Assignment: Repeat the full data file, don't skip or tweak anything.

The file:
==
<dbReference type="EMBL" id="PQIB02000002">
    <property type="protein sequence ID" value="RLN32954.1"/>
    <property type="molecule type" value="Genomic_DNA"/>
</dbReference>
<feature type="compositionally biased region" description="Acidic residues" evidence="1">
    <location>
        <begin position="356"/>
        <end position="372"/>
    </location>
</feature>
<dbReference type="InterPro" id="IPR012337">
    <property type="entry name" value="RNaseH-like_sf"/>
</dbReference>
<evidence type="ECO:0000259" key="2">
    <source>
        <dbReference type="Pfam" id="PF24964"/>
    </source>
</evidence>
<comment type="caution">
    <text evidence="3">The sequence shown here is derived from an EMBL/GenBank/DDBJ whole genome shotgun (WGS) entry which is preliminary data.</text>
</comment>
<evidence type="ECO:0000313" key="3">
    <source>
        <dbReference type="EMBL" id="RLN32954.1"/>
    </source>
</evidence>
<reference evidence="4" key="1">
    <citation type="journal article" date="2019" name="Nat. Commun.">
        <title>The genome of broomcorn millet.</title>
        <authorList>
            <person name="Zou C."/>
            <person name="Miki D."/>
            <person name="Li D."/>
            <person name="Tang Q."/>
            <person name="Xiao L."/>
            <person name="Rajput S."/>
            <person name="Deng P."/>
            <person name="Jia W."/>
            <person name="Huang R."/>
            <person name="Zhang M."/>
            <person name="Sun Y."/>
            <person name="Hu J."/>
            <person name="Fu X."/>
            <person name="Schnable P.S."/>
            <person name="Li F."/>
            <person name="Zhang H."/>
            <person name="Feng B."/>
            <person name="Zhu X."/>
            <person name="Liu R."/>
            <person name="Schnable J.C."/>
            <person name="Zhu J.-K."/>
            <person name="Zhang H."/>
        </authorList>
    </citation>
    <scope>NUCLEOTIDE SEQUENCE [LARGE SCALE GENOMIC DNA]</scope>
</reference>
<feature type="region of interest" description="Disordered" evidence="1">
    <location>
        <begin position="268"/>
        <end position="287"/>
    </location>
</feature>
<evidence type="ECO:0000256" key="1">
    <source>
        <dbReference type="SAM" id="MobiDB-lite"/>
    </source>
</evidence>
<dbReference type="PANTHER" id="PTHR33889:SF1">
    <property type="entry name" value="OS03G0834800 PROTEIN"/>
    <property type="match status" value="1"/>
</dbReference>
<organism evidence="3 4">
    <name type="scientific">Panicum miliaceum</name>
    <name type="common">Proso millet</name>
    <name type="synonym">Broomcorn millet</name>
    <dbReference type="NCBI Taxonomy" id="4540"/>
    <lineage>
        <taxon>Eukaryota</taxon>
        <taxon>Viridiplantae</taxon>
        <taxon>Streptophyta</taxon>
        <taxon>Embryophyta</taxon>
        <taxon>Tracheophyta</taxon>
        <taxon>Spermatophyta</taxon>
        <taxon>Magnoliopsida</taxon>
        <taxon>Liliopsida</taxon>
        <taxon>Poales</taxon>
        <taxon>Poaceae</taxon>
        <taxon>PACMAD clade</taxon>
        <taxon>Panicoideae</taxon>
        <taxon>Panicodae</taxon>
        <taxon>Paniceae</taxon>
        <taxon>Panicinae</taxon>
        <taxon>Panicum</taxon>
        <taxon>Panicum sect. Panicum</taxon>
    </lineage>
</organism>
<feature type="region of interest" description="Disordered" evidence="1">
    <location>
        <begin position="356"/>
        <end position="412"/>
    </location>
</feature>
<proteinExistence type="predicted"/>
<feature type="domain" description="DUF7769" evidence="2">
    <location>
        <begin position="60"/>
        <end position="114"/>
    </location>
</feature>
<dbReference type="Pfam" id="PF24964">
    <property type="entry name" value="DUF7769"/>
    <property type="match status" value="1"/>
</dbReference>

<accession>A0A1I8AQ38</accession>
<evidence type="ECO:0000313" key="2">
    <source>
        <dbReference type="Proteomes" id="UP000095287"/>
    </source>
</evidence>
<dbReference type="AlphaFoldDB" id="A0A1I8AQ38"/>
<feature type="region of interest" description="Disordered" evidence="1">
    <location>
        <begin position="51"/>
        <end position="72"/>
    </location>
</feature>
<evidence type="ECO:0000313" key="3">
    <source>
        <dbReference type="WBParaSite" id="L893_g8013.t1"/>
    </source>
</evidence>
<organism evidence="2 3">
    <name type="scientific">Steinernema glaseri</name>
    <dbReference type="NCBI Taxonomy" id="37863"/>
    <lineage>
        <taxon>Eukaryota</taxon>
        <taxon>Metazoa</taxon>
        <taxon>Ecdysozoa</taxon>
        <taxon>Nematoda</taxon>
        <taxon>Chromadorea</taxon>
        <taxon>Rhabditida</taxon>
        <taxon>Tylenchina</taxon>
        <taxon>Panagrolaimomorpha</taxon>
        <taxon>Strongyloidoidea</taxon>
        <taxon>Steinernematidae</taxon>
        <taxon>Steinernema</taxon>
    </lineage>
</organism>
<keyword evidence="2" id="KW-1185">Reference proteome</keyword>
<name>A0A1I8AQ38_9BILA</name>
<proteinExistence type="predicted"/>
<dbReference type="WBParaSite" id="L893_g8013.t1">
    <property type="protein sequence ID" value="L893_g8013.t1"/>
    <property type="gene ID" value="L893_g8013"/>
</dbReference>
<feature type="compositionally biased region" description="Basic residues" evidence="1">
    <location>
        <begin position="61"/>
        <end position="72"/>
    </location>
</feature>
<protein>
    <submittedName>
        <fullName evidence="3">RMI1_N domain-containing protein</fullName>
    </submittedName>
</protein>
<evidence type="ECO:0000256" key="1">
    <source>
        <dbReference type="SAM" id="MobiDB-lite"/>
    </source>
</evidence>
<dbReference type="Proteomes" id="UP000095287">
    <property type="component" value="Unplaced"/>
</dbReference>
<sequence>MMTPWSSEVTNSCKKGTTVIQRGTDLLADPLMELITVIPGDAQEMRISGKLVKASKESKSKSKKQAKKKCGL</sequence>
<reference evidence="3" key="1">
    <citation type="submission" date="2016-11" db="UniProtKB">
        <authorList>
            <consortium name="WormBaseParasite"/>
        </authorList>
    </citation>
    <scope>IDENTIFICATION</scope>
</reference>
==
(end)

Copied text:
<dbReference type="EMBL" id="PQIB02000002">
    <property type="protein sequence ID" value="RLN32954.1"/>
    <property type="molecule type" value="Genomic_DNA"/>
</dbReference>
<feature type="compositionally biased region" description="Acidic residues" evidence="1">
    <location>
        <begin position="356"/>
        <end position="372"/>
    </location>
</feature>
<dbReference type="InterPro" id="IPR012337">
    <property type="entry name" value="RNaseH-like_sf"/>
</dbReference>
<evidence type="ECO:0000259" key="2">
    <source>
        <dbReference type="Pfam" id="PF24964"/>
    </source>
</evidence>
<comment type="caution">
    <text evidence="3">The sequence shown here is derived from an EMBL/GenBank/DDBJ whole genome shotgun (WGS) entry which is preliminary data.</text>
</comment>
<evidence type="ECO:0000313" key="3">
    <source>
        <dbReference type="EMBL" id="RLN32954.1"/>
    </source>
</evidence>
<reference evidence="4" key="1">
    <citation type="journal article" date="2019" name="Nat. Commun.">
        <title>The genome of broomcorn millet.</title>
        <authorList>
            <person name="Zou C."/>
            <person name="Miki D."/>
            <person name="Li D."/>
            <person name="Tang Q."/>
            <person name="Xiao L."/>
            <person name="Rajput S."/>
            <person name="Deng P."/>
            <person name="Jia W."/>
            <person name="Huang R."/>
            <person name="Zhang M."/>
            <person name="Sun Y."/>
            <person name="Hu J."/>
            <person name="Fu X."/>
            <person name="Schnable P.S."/>
            <person name="Li F."/>
            <person name="Zhang H."/>
            <person name="Feng B."/>
            <person name="Zhu X."/>
            <person name="Liu R."/>
            <person name="Schnable J.C."/>
            <person name="Zhu J.-K."/>
            <person name="Zhang H."/>
        </authorList>
    </citation>
    <scope>NUCLEOTIDE SEQUENCE [LARGE SCALE GENOMIC DNA]</scope>
</reference>
<feature type="region of interest" description="Disordered" evidence="1">
    <location>
        <begin position="268"/>
        <end position="287"/>
    </location>
</feature>
<evidence type="ECO:0000256" key="1">
    <source>
        <dbReference type="SAM" id="MobiDB-lite"/>
    </source>
</evidence>
<dbReference type="PANTHER" id="PTHR33889:SF1">
    <property type="entry name" value="OS03G0834800 PROTEIN"/>
    <property type="match status" value="1"/>
</dbReference>
<organism evidence="3 4">
    <name type="scientific">Panicum miliaceum</name>
    <name type="common">Proso millet</name>
    <name type="synonym">Broomcorn millet</name>
    <dbReference type="NCBI Taxonomy" id="4540"/>
    <lineage>
        <taxon>Eukaryota</taxon>
        <taxon>Viridiplantae</taxon>
        <taxon>Streptophyta</taxon>
        <taxon>Embryophyta</taxon>
        <taxon>Tracheophyta</taxon>
        <taxon>Spermatophyta</taxon>
        <taxon>Magnoliopsida</taxon>
        <taxon>Liliopsida</taxon>
        <taxon>Poales</taxon>
        <taxon>Poaceae</taxon>
        <taxon>PACMAD clade</taxon>
        <taxon>Panicoideae</taxon>
        <taxon>Panicodae</taxon>
        <taxon>Paniceae</taxon>
        <taxon>Panicinae</taxon>
        <taxon>Panicum</taxon>
        <taxon>Panicum sect. Panicum</taxon>
    </lineage>
</organism>
<feature type="region of interest" description="Disordered" evidence="1">
    <location>
        <begin position="356"/>
        <end position="412"/>
    </location>
</feature>
<proteinExistence type="predicted"/>
<feature type="domain" description="DUF7769" evidence="2">
    <location>
        <begin position="60"/>
        <end position="114"/>
    </location>
</feature>
<dbReference type="Pfam" id="PF24964">
    <property type="entry name" value="DUF7769"/>
    <property type="match status" value="1"/>
</dbReference>

<accession>A0A1I8AQ38</accession>
<evidence type="ECO:0000313" key="2">
    <source>
        <dbReference type="Proteomes" id="UP000095287"/>
    </source>
</evidence>
<dbReference type="AlphaFoldDB" id="A0A1I8AQ38"/>
<feature type="region of interest" description="Disordered" evidence="1">
    <location>
        <begin position="51"/>
        <end position="72"/>
    </location>
</feature>
<evidence type="ECO:0000313" key="3">
    <source>
        <dbReference type="WBParaSite" id="L893_g8013.t1"/>
    </source>
</evidence>
<organism evidence="2 3">
    <name type="scientific">Steinernema glaseri</name>
    <dbReference type="NCBI Taxonomy" id="37863"/>
    <lineage>
        <taxon>Eukaryota</taxon>
        <taxon>Metazoa</taxon>
        <taxon>Ecdysozoa</taxon>
        <taxon>Nematoda</taxon>
        <taxon>Chromadorea</taxon>
        <taxon>Rhabditida</taxon>
        <taxon>Tylenchina</taxon>
        <taxon>Panagrolaimomorpha</taxon>
        <taxon>Strongyloidoidea</taxon>
        <taxon>Steinernematidae</taxon>
        <taxon>Steinernema</taxon>
    </lineage>
</organism>
<keyword evidence="2" id="KW-1185">Reference proteome</keyword>
<name>A0A1I8AQ38_9BILA</name>
<proteinExistence type="predicted"/>
<dbReference type="WBParaSite" id="L893_g8013.t1">
    <property type="protein sequence ID" value="L893_g8013.t1"/>
    <property type="gene ID" value="L893_g8013"/>
</dbReference>
<feature type="compositionally biased region" description="Basic residues" evidence="1">
    <location>
        <begin position="61"/>
        <end position="72"/>
    </location>
</feature>
<protein>
    <submittedName>
        <fullName evidence="3">RMI1_N domain-containing protein</fullName>
    </submittedName>
</protein>
<evidence type="ECO:0000256" key="1">
    <source>
        <dbReference type="SAM" id="MobiDB-lite"/>
    </source>
</evidence>
<dbReference type="Proteomes" id="UP000095287">
    <property type="component" value="Unplaced"/>
</dbReference>
<sequence>MMTPWSSEVTNSCKKGTTVIQRGTDLLADPLMELITVIPGDAQEMRISGKLVKASKESKSKSKKQAKKKCGL</sequence>
<reference evidence="3" key="1">
    <citation type="submission" date="2016-11" db="UniProtKB">
        <authorList>
            <consortium name="WormBaseParasite"/>
        </authorList>
    </citation>
    <scope>IDENTIFICATION</scope>
</reference>